In the great tradition of works that track young characters’ coming of age after a brush with death and confrontation with hard-to-swallow social issues, “Stand by Me” comes to mind. But like so for many movies in that genre, one is left with a question: Where are the girls?
That was one of the realizations that led James Ponsoldt to make “Summering,” which recently premiered in Sundance’s Kids section. The film follows four girls — played by Lia Barnett, Madalen Mills, Eden Grace Redfield, and Sanai Victoria — as they ready to enter middle school. The girls spend time in the woods using their imaginations in a place they call Terabithia — in a nod to the classic children’s novel beloved as it is controversial for its frankness in dealing with death — where they make their own harrowing discovery that forces them to deal with the realities of the adult world, like death, suicide, homelessness, and parents’ shortcomings.
Ponsoldt discussed the film in an interview in the IndieWire Studio, Presented by Adobe, in a video you can watch above. He was joined by Lake Bell, Sarah Cooper, Ashley Madekwe, and Megan Mullally, who play the girls’ mothers.
“I have three young kids and I think a lot of it was born out of conversations I was having with all of them, but especially my daughter,” Ponsoldt said of his inspiration for the film, which he co-wrote with Benjamin Percy. “As I was looking for movies to show her and talking about TV shows and books I read when I was a kid, I rewound in my memory and realized when I was a kid, stories I had that were either coming-of-age stories or stories about first brushes with mortality and death — there were quite a few of them, and they always had male protagonists.
Though his work on the script started before the pandemic, Ponsoldt said our collective anxiety during this time period helped the story create even more meaning as a kind of balm for kids and parents confronting the tough parts of life.
“So much of this film is a version of a conversation that I’ve had with my kids, and my wife has had, that my co-writer Ben Percy has had with his daughter, I think we’re all having with each other,” he said. “Is it going to be OK, is it going to return to normal, whatever that means, I think we’re all wondering that.”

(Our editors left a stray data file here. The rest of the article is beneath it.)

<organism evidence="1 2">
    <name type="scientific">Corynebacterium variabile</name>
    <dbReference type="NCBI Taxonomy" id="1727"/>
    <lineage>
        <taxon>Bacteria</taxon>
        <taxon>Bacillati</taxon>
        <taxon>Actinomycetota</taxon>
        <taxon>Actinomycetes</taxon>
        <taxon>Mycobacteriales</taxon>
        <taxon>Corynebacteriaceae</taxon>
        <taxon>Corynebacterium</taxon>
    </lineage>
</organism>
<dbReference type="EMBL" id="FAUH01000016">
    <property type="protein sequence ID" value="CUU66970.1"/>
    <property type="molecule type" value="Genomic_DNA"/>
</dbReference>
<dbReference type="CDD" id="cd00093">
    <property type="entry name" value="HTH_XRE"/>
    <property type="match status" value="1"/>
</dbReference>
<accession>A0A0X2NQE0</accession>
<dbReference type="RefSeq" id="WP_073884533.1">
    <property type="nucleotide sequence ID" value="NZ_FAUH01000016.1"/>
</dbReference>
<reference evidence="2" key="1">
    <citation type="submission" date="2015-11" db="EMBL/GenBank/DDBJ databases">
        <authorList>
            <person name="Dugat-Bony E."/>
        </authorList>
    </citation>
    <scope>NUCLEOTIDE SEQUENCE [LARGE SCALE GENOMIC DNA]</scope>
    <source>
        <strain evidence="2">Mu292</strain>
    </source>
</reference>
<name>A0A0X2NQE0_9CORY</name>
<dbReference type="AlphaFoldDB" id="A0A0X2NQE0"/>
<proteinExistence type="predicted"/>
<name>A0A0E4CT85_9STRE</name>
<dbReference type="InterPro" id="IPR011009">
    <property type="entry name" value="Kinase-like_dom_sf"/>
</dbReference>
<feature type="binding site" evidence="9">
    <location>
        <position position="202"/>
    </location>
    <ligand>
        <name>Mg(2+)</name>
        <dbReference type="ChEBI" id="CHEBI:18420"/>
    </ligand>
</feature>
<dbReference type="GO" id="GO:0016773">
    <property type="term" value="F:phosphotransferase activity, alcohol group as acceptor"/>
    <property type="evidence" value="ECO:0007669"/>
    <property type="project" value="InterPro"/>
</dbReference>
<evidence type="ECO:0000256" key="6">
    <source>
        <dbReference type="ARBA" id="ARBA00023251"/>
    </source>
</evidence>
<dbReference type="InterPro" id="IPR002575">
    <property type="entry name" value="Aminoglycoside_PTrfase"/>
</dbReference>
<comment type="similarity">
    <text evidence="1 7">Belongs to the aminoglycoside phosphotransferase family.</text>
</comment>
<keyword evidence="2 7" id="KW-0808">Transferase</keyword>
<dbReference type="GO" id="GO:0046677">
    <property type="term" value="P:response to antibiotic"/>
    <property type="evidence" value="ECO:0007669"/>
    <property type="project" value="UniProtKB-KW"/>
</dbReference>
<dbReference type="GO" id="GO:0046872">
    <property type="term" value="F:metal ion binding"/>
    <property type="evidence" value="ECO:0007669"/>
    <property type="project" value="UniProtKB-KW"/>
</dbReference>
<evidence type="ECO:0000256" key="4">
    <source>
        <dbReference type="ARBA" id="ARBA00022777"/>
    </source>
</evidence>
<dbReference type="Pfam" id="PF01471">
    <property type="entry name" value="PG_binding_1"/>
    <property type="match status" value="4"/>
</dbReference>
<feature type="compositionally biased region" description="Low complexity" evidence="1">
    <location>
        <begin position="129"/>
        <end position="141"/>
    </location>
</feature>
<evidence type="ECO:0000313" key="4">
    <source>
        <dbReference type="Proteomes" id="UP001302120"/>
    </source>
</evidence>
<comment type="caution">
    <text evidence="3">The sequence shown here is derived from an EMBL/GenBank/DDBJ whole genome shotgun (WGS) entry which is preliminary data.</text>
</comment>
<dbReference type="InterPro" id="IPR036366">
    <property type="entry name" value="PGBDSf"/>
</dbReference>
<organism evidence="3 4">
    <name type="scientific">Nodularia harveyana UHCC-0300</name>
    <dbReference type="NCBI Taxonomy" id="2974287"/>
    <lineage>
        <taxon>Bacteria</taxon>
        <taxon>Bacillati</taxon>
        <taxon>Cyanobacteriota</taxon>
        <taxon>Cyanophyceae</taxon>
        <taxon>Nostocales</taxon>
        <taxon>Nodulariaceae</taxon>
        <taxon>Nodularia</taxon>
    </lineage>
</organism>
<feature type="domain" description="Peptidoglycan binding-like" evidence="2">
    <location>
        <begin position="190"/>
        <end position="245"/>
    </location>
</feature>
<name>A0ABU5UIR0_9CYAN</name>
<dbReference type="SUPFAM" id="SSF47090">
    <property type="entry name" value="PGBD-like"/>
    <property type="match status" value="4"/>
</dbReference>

While “Summering” is cemented in the experience of its young protagonists, their families play a huge role in how the girls navigate the film’s conflict. One family is Christian, another has their own esoteric spiritual practices. One girl make sense of the world through science, or at least the version of science she’s seen on shows like “CSI.” And for the family led by Bell’s character, alcoholism, single parenthood, and abandonment are all struggles.
Bell said the way Ponsoldt’s film addresses such challenging topics was a huge draw for her when she signed on to the project, especially because her own daughter is facing health challenges of her own.
“She’s thinking about big things at 7 years old. So the idea of thinking about and traversing through complicated adult type subjects when you’re young, there is a dearth of that kind of reflected in movies for family. That was a big draw for me,” Bell said.
And that’s the kind of project one can’t expect from a studio film.
“It’s refreshing and I love in general this idea that we can open up the world of independent film to younger audiences and allowing them to ingest these flavors and start to build good taste,” Bell said.
Presenting sponsor Adobe — with a mission to enable creativity for all — is committed to supporting, elevating and amplifying underrepresented creators, so the world can see, learn and benefit from diverse perspectives. Learn more at Adobe.com Diverse Voices. The upcoming 2022 festival marks the fifth consecutive year IndieWire and Adobe have joined forces for the IndieWire Studio at Sundance.